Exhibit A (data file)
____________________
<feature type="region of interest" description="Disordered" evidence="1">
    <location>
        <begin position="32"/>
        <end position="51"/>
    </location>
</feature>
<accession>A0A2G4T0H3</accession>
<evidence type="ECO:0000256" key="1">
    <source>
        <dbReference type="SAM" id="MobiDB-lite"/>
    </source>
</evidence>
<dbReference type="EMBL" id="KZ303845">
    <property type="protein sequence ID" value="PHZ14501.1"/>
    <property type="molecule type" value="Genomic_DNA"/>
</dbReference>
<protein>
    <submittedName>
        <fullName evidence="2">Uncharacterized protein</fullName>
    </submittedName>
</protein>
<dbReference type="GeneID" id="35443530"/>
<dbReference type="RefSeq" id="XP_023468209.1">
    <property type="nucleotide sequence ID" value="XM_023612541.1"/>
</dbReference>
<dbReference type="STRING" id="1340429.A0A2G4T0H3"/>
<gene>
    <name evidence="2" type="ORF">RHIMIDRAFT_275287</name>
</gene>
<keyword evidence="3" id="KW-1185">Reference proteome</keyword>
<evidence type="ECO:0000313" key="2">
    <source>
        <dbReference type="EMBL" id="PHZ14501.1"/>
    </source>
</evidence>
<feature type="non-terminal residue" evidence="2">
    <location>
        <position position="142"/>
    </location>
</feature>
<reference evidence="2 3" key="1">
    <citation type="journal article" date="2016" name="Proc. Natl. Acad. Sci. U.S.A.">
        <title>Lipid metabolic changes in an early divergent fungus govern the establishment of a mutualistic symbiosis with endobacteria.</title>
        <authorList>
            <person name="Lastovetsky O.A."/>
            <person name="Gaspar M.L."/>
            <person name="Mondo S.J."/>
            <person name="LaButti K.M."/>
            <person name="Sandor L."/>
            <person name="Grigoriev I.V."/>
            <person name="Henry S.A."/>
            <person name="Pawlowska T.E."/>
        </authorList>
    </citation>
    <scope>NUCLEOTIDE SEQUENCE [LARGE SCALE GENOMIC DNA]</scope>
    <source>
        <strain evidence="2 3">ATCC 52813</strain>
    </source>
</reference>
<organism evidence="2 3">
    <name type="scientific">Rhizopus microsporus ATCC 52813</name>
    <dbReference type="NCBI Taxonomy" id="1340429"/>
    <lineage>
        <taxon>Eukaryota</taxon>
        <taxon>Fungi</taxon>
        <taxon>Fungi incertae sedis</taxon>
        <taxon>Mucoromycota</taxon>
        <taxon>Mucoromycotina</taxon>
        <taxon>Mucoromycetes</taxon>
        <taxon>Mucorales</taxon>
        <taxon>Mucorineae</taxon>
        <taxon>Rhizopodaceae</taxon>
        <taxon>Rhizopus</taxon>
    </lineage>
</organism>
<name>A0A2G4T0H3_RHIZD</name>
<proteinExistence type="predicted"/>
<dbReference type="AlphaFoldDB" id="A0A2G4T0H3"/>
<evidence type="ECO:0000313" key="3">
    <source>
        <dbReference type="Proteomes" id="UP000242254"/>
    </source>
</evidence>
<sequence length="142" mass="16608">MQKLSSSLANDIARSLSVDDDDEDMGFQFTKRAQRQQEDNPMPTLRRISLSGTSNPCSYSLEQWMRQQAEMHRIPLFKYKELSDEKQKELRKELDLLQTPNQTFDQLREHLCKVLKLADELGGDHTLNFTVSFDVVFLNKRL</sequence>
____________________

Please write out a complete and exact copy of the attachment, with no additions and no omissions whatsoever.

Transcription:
<feature type="region of interest" description="Disordered" evidence="1">
    <location>
        <begin position="32"/>
        <end position="51"/>
    </location>
</feature>
<accession>A0A2G4T0H3</accession>
<evidence type="ECO:0000256" key="1">
    <source>
        <dbReference type="SAM" id="MobiDB-lite"/>
    </source>
</evidence>
<dbReference type="EMBL" id="KZ303845">
    <property type="protein sequence ID" value="PHZ14501.1"/>
    <property type="molecule type" value="Genomic_DNA"/>
</dbReference>
<protein>
    <submittedName>
        <fullName evidence="2">Uncharacterized protein</fullName>
    </submittedName>
</protein>
<dbReference type="GeneID" id="35443530"/>
<dbReference type="RefSeq" id="XP_023468209.1">
    <property type="nucleotide sequence ID" value="XM_023612541.1"/>
</dbReference>
<dbReference type="STRING" id="1340429.A0A2G4T0H3"/>
<gene>
    <name evidence="2" type="ORF">RHIMIDRAFT_275287</name>
</gene>
<keyword evidence="3" id="KW-1185">Reference proteome</keyword>
<evidence type="ECO:0000313" key="2">
    <source>
        <dbReference type="EMBL" id="PHZ14501.1"/>
    </source>
</evidence>
<feature type="non-terminal residue" evidence="2">
    <location>
        <position position="142"/>
    </location>
</feature>
<reference evidence="2 3" key="1">
    <citation type="journal article" date="2016" name="Proc. Natl. Acad. Sci. U.S.A.">
        <title>Lipid metabolic changes in an early divergent fungus govern the establishment of a mutualistic symbiosis with endobacteria.</title>
        <authorList>
            <person name="Lastovetsky O.A."/>
            <person name="Gaspar M.L."/>
            <person name="Mondo S.J."/>
            <person name="LaButti K.M."/>
            <person name="Sandor L."/>
            <person name="Grigoriev I.V."/>
            <person name="Henry S.A."/>
            <person name="Pawlowska T.E."/>
        </authorList>
    </citation>
    <scope>NUCLEOTIDE SEQUENCE [LARGE SCALE GENOMIC DNA]</scope>
    <source>
        <strain evidence="2 3">ATCC 52813</strain>
    </source>
</reference>
<organism evidence="2 3">
    <name type="scientific">Rhizopus microsporus ATCC 52813</name>
    <dbReference type="NCBI Taxonomy" id="1340429"/>
    <lineage>
        <taxon>Eukaryota</taxon>
        <taxon>Fungi</taxon>
        <taxon>Fungi incertae sedis</taxon>
        <taxon>Mucoromycota</taxon>
        <taxon>Mucoromycotina</taxon>
        <taxon>Mucoromycetes</taxon>
        <taxon>Mucorales</taxon>
        <taxon>Mucorineae</taxon>
        <taxon>Rhizopodaceae</taxon>
        <taxon>Rhizopus</taxon>
    </lineage>
</organism>
<name>A0A2G4T0H3_RHIZD</name>
<proteinExistence type="predicted"/>
<dbReference type="AlphaFoldDB" id="A0A2G4T0H3"/>
<evidence type="ECO:0000313" key="3">
    <source>
        <dbReference type="Proteomes" id="UP000242254"/>
    </source>
</evidence>
<sequence length="142" mass="16608">MQKLSSSLANDIARSLSVDDDDEDMGFQFTKRAQRQQEDNPMPTLRRISLSGTSNPCSYSLEQWMRQQAEMHRIPLFKYKELSDEKQKELRKELDLLQTPNQTFDQLREHLCKVLKLADELGGDHTLNFTVSFDVVFLNKRL</sequence>